By NICHOLE GOLDEN, Staff Writer | Published March 20, 2014
ATLANTA—Zachary Michuki and Robert Ballentine are two of the 1,913 people across the Archdiocese of Atlanta looking forward to becoming Catholics this Easter.
On March 9, the first Sunday of Lent, those set to enter the Catholic Church gathered for the Rite of Election and Call to Continuing Conversion at the Boisfeuillet Jones Atlanta Civic Center.
Archbishop Wilton D. Gregory and Auxiliary Bishop Luis R. Zarama welcomed the candidates and catechumens, their family members and the directors of the parish Rites of Christian Initiation of Adults.
The RCIA directors processed into the crowded center to the joyful hymn, “Church of God, Elect and Glorious.” The coordinators each carried their parish’s Book of the Elect, which contains the names of catechumens to be baptized.
Audience members held up their glowing smartphones in hopes of capturing images of the procession as regal brass music filled the auditorium.
In his homily, Archbishop Gregory talked about life’s journey, being lost and asking for directions.
“We men are laughably ridiculed for not being willing or perhaps even capable of asking for directions when we are lost,” said the archbishop. He added that everyone needs help to find his or her way from time to time, and it can be daunting when you don’t know where to go.
“Welcome to all of you. I’m glad no one got lost,” Archbishop Gregory told the attendees.
The archbishop said that while those entering the church are coming from different places, all are in the final steps “leading them to Christ in the Church.”
Some have spent several years contemplating Catholicism, said the archbishop. Other are becoming Catholic due to the faith examples of loved ones, including spouses, and some are those who were once disconnected from the church.
“Today, they are reestablishing those bonds,” said Archbishop Gregory.
It is with delight and confidence, that we approach Jesus together, said the archbishop.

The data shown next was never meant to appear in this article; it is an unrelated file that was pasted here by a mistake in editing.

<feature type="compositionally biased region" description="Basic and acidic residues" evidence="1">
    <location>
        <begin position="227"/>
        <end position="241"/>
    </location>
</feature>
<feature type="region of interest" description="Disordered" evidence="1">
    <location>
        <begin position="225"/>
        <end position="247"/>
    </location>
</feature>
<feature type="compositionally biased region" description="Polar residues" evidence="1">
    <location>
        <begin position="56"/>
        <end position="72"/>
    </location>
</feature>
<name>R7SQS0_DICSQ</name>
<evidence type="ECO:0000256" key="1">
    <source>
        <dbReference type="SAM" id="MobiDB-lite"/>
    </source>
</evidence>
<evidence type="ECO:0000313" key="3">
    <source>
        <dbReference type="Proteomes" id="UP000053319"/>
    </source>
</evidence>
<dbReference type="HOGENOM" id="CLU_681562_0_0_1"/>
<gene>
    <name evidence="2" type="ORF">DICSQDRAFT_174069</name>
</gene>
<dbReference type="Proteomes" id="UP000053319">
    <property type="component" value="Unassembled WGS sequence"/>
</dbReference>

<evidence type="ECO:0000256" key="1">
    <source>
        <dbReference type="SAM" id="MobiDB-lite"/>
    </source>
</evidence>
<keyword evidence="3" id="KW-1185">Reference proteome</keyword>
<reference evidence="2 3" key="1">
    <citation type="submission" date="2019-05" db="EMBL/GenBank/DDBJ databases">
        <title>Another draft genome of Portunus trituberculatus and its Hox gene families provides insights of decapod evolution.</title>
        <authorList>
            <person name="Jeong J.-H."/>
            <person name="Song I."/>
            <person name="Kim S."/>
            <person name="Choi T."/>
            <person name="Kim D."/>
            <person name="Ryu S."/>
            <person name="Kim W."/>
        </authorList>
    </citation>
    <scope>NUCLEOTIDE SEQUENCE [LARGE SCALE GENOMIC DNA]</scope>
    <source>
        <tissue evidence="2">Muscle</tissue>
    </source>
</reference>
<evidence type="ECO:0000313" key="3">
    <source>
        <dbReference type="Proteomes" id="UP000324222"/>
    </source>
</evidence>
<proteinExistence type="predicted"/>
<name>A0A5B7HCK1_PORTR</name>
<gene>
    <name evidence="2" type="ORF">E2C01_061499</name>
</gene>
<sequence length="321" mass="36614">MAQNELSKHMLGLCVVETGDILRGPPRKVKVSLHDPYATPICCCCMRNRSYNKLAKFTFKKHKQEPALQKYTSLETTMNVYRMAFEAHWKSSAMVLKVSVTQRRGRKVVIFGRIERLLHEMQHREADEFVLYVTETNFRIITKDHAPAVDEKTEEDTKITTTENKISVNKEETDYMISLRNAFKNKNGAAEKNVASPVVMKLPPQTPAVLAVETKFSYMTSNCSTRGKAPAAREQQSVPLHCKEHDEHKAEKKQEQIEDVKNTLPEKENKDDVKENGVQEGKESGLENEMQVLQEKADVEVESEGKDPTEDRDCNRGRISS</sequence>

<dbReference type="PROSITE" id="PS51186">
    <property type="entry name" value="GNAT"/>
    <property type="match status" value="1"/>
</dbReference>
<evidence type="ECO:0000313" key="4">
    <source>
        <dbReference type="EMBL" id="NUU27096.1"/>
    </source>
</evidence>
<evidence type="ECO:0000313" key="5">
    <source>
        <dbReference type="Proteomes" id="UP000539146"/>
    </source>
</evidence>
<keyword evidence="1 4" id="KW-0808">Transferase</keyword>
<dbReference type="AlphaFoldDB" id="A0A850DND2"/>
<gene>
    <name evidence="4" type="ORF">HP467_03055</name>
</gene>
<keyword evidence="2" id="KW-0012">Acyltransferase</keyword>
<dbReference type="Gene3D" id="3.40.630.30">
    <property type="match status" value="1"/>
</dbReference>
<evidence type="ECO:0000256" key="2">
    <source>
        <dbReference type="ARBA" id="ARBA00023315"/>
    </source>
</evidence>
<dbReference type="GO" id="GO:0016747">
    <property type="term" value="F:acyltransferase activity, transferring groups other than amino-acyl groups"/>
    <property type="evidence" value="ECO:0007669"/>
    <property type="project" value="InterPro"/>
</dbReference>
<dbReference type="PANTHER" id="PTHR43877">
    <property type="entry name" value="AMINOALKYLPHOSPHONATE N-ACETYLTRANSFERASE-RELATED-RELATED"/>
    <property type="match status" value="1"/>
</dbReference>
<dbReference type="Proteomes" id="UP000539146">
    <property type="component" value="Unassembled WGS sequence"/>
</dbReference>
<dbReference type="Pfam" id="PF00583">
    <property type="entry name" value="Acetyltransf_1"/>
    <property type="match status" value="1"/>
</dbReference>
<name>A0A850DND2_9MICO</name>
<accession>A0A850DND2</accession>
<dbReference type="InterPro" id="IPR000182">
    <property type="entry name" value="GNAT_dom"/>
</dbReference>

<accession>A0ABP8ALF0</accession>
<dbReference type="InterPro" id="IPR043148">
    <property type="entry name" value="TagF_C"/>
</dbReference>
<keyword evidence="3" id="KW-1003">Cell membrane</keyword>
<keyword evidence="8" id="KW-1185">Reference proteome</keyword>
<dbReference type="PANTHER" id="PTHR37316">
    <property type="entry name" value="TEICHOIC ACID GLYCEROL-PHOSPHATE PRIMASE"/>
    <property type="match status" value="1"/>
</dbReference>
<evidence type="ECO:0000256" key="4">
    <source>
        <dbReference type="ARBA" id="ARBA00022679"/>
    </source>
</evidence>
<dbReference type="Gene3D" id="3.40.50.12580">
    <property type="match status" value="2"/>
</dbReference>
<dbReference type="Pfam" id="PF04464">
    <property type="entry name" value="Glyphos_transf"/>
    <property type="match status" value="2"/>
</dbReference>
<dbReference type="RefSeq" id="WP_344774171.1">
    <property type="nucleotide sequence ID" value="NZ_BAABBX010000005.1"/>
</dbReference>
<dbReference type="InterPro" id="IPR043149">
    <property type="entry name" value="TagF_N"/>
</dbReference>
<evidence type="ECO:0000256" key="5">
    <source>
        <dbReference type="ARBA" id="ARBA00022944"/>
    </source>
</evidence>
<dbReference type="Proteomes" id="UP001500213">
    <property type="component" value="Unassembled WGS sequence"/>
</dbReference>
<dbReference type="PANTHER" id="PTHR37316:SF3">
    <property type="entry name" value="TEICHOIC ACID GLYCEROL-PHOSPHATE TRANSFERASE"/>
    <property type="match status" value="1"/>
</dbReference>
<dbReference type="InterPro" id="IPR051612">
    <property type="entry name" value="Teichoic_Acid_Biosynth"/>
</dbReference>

“When people know where they are going, they begin to enjoy the scenery,” he said. “Today, the entire church in north and central Georgia knows where it’s going.’
Zachary Michuki will celebrate his 14th birthday on April 27, Divine Mercy Sunday.
A native of Kenya, Zachary recently reunited with his mother, Catherine. She had been living in the United States for 10 years and trying all that time to bring her son here.
Now, Zachary will also be reunited with the church.
“I was baptized a Catholic. Mom used to take me to Catholic Church,” explained Zachary.
A seventh-grade student, Zachary attended a Protestant church with his aunt in Kenya because it was the nearest church.
He has been in Georgia for almost a year now, and said “so far… so good.”
Zachary has been receiving faith instruction at St. Andrew Church in Roswell. Deacon Tom Gotschall is the RCIA program director, and the young man’s sponsor.
Zachary is coming into the church because of the Mass, the Eucharist, the people of the parish, and to be with his mother. “It’s all of those,” he said.
“For me, I just feel blessed that he’s embracing Christianity and his Catholic faith,” said Catherine Michuki.
She said Zachary is always dressed and ready for both RCIA and Mass. “He’s the one with the drive to go. He’s been reading the Bible.”
Zachary enjoys playing soccer, riding his bike, and drawing. Since arriving, he has visited Georgia’s Cloudland Canyon. “I went camping. It was the best,” he said.
“You see the happiness,” said Deacon Gotschall. The deacon said that Zachary is the “sweetest boy,” has been an inspiration to the other RCIA students and always has something compelling to add.
Catherine said she first lived in Denver and continued to draw strength from her faith while apart from Zachary.